having “exclusive rights” in a region is a remnant of the twentieth century’s mass media

The tyranny of digital distance is most often experienced by people outside of the United States, who are expected to wait a season to watch the next episodes of a TV series they’re interested in, who are blocked out of online content because the advertising sales haven’t been worked out for their country, or are banned from buying videos or certain songs on iTunes because intellectual property rights have only been cleared for the US. It’s immensely frustrating to be refused access to cultural works that you know are only being blocked for legal or commercial reasons – and there are many ways around the artificial blockages, as we all know: illegal downloads, buying a US gift card to iTunes (on ebay, for instance) and faking a US billing address, or using a proxy server so that the US website thinks your computer is in the US and gives you access to the content.

US residents face these problems less often – but Friday’s opening ceremony was an example. NBC has exclusive rights to broadcasting the Olympics in the US, and because of the time difference, they chose to delay broadcasting the opening ceremony for 12 hours. Of course, lots of people wanted to watch the ceremony live – and despite NBC’s hounding YouTube and various other sites into deleting the many uploaded videos, a lot of people found international video feeds. The New York Times quotes one watcher who watched a Brazilian feed:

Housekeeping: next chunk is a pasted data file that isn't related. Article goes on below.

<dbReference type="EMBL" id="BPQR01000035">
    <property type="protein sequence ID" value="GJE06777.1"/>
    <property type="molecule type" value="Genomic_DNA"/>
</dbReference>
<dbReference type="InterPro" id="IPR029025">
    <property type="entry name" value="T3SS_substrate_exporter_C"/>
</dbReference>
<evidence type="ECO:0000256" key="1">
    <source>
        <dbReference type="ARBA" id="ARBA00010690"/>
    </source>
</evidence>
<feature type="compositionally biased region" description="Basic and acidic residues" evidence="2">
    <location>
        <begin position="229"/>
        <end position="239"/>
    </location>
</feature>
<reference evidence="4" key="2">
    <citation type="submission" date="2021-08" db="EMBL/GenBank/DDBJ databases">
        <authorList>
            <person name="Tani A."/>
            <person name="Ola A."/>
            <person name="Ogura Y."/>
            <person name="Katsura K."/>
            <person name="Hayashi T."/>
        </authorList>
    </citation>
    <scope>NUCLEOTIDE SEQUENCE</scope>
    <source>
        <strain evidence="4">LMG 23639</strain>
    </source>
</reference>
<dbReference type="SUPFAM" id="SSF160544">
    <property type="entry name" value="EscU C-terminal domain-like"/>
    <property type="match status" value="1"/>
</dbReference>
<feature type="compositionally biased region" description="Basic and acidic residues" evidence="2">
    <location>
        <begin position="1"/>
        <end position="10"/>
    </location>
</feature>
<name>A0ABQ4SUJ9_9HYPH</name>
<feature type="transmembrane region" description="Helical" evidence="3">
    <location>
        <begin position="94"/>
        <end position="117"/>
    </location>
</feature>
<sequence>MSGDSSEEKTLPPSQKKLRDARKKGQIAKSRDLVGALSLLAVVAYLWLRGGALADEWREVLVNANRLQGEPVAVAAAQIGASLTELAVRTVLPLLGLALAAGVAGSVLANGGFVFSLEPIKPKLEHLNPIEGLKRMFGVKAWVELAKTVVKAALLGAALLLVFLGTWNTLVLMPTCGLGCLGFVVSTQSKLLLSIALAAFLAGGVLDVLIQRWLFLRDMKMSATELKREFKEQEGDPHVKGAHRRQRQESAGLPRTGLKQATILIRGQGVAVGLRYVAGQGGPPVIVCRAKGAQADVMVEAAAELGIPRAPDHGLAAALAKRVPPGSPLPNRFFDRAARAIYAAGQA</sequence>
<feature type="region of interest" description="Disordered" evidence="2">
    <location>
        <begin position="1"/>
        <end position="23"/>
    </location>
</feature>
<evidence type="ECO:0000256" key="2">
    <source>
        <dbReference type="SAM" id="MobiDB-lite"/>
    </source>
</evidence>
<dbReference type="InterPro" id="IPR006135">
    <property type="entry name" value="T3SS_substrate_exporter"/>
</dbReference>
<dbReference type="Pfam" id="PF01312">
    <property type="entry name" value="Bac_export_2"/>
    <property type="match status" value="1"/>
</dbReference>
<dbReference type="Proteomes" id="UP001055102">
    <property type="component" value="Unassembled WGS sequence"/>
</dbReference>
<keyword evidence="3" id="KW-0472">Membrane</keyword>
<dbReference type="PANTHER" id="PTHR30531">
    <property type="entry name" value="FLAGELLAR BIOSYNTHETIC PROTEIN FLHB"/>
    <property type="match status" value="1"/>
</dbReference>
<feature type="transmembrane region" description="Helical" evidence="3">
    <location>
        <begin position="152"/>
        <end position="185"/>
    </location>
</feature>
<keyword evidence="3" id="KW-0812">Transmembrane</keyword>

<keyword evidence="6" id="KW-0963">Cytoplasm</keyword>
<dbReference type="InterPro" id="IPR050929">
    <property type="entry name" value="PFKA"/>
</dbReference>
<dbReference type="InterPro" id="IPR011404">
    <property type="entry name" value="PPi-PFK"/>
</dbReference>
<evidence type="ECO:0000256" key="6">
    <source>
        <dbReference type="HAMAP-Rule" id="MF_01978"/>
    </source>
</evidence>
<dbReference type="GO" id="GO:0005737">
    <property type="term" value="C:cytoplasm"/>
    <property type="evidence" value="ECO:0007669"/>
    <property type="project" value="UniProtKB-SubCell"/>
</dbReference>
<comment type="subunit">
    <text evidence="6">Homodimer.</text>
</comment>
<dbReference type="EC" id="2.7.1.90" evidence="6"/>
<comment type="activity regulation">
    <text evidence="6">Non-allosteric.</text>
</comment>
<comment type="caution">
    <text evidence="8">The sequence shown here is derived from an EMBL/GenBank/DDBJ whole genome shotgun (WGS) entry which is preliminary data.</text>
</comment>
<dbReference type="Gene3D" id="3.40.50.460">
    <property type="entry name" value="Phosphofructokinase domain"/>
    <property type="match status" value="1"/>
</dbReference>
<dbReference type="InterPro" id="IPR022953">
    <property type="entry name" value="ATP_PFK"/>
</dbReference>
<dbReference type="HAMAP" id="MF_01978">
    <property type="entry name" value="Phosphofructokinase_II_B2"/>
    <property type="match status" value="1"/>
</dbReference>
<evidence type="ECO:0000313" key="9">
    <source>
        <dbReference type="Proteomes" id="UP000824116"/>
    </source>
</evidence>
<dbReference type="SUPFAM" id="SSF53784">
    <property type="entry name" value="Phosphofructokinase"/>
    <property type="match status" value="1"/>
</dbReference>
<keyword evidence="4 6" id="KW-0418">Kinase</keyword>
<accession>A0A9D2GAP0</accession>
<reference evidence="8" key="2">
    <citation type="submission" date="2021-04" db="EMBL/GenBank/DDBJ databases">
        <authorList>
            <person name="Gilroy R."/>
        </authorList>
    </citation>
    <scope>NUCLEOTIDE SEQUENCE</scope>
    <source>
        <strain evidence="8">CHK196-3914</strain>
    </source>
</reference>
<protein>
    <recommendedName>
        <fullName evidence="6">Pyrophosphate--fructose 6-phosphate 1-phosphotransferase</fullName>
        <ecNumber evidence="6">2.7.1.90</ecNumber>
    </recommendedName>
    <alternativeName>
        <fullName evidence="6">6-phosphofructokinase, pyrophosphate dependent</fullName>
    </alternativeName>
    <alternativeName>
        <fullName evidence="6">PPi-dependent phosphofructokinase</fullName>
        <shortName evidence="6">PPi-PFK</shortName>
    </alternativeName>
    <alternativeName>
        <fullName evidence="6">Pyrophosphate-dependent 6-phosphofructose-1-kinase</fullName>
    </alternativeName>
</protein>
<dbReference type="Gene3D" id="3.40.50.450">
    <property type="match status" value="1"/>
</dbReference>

ìIt wasnít the best quality,î Ms. Neary said of the video feed, ìand Iím sure it will be better on TV, but to watch that flame go up at the same time as the rest of the world was a beautiful, moving thing.î

I’m not that crazy about the Olympics, to be honest, but I do think that the internet makes us more aware of the whole of our planet – and as Ms Neary says, knowing that you’re watching something at the same time as everyone else is important to our sense of being part of the same world.

Another aspect of these cultural blockades where being outside of the US has been an advantage is baseball. In the US, if you’ve moved away from where the team you support is based you often won’t be able to watch their games because the local television stations won’t broadcast them. So MLB.tv lets you subscribe to watch all baseball games – except local ones, because the local television stations have exclusive rights to them. If you live outside of the US, you have no local games – so you can watch every baseball game live, no holds barred.

And watching television through your computer every bit as good as watching them on television if you have your computer hooked up to the TV, like we do. There’s no noticeable difference, so long as you have a good quality feed or download – except you have more control over what you watch and when you watch it.

10. August 2008 by Jill
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